Of course, if you do ask the Libra to pick up the pace and deliver a bit of impact with proceedings, it draws on what feels like limitless reserves of grip and attacks Leftfield’s ‘Bad Radio’ with real impact. The Libra has truly wonderful bass. It is free from embellishment or the curious affliction that some digital products suffer from where even the lightest piece of percussion is endowed with the impact of a comet striking the earth. Instead, where depth is needed, you unquestionably receive it – an impact felt as much as heard with the precision and accuracy of a metronome. Where a lightness of touch is needed instead, the Libra is not found wanting.
The only area where you might find the Libra wanting is that for all this discrete ability there are times when you do want it to become slightly more involved. With James McMurtry’s splendidly loping ‘How’m Gonna Find You Now’ [Complicated Game, Blue Rose Records], the Libra is undoubtedly completely in control of the piece but it all seems a little straight laced. Just at the point where you want to lose yourself to the music, the Libra is diligently delivering up the material, but perhaps going a little light on the emotive content. It would be wrong to describe it as ‘sterile’ as it was never anything like as pronounced to warrant such a word, but it can be seen to be somewhat detached.
It is however, exceptionally consistent. From the Bluetooth connection to the USB input, the Libra delivers the same refined, discrete, and capable performance. The Bluetooth performance is genuinely listenable and an ideal way of getting Tidal to the unit if not supported in another digital source. What is also genuinely clever is that when replaying DSD material – and hence making use of decoding other than the Quattro Infinity system – the Leema still sounds very much as it does with PCM.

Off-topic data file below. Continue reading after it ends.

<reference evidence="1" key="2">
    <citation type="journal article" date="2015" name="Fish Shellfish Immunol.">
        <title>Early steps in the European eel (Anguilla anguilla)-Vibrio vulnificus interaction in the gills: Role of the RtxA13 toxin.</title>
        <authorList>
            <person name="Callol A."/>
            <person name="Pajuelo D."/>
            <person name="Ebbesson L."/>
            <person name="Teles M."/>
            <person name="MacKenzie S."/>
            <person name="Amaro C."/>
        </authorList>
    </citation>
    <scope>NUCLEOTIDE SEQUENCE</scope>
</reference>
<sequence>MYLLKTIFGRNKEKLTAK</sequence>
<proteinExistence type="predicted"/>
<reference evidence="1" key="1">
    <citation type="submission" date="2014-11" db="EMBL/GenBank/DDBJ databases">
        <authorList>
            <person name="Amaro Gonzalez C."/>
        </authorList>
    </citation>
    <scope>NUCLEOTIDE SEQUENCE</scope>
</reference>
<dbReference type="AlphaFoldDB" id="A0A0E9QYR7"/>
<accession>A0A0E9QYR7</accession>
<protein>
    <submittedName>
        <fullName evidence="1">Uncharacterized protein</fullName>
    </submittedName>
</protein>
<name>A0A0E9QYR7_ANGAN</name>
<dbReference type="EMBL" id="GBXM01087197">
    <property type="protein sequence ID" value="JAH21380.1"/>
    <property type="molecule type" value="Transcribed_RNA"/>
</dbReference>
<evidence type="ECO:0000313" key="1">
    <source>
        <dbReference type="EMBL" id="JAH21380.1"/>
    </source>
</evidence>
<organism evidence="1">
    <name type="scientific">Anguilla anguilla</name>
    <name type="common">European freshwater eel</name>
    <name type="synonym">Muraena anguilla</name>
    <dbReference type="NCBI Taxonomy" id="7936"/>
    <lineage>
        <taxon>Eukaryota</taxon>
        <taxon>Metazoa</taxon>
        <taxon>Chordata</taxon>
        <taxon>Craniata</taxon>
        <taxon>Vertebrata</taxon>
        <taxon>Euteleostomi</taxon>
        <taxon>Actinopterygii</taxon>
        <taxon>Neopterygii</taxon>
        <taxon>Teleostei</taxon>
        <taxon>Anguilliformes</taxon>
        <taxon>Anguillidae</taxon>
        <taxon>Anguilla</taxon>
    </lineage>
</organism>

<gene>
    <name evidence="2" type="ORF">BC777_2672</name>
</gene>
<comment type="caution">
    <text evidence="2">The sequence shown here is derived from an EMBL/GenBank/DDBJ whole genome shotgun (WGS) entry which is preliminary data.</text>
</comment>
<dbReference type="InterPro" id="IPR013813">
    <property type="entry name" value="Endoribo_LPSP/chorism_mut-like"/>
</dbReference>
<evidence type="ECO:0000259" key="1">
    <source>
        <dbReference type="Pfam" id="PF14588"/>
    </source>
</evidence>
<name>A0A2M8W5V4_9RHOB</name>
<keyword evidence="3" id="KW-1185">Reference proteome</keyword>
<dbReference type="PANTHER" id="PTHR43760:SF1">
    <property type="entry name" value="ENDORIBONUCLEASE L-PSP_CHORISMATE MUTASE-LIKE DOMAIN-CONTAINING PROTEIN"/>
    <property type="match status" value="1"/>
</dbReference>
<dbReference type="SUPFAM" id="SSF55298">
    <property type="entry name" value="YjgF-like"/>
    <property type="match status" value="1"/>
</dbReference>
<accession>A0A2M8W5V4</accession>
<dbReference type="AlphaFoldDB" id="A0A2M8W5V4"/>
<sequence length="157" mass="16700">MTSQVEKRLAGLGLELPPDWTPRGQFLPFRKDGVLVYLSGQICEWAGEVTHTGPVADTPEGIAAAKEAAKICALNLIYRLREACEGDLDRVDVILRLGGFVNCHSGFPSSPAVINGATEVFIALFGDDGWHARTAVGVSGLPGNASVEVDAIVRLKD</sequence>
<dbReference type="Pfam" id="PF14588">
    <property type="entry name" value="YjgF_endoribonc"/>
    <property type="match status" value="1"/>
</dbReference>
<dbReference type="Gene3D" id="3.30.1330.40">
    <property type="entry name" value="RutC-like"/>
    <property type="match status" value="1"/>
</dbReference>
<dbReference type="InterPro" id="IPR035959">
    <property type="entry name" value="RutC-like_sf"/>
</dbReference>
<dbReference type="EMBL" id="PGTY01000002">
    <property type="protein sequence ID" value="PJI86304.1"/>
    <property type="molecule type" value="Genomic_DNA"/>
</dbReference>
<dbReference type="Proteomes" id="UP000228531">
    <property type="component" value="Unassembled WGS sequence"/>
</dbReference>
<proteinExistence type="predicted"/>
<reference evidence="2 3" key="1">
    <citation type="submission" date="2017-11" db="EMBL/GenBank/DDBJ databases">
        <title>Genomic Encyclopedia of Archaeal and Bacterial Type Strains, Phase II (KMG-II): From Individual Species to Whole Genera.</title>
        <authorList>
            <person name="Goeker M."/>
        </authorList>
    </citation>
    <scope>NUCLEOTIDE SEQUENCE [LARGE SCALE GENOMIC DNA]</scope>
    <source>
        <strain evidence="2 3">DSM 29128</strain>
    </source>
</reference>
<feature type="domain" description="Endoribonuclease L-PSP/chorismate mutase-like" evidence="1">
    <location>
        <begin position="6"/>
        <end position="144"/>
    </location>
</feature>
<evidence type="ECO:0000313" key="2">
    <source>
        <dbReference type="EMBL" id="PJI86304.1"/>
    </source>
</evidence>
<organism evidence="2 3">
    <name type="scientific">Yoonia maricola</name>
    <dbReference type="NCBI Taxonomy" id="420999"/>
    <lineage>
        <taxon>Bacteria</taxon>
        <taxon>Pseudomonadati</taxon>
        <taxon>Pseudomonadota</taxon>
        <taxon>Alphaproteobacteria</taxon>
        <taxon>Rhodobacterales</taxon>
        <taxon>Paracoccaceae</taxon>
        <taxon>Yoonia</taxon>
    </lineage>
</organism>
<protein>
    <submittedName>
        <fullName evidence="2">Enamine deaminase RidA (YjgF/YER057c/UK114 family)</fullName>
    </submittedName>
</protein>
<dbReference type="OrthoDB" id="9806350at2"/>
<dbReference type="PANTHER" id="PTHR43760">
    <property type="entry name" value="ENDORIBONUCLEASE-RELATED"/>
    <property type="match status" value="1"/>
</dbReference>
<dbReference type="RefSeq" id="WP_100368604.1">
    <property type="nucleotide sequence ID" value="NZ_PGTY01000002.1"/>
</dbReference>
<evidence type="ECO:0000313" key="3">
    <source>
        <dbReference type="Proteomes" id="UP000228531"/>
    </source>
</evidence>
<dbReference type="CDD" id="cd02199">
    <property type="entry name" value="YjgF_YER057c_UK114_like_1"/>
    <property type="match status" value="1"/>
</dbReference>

Leaving the digital side of the product and switching to analogue, the Libra does a reasonable job of bordering on viceless. This is still not a device that will impart much character of its own – it seems very clear that Leema has gone to considerable lengths to ensure that this is something it won’t do – but it is transparent enough to allow for the traits of the devices connected to shine through. Connecting a Cyrus Phono Signature via XLR maintains the polished presentation with the infectious sense of pace that marks it out. Likewise, switching my source Naim ND5 XS to an RCA connection rather than a coaxial one sees some of the bite and attack – that the Leema itself tends to refrain from in the digital domain – making its way back into the presentation.
The volume control in both digital and analogue modes is also a well thought out piece of engineering. With 248 steps, it has the necessary fine adjustment to choose the exact level that you want rather than something approximating to it. Like many implementations of such a volume control the ramp when controlled by remote isn’t fast enough to be perfectly responsive but a quick manual swipe of the front panel control (or reaching for mute) is effective in this case.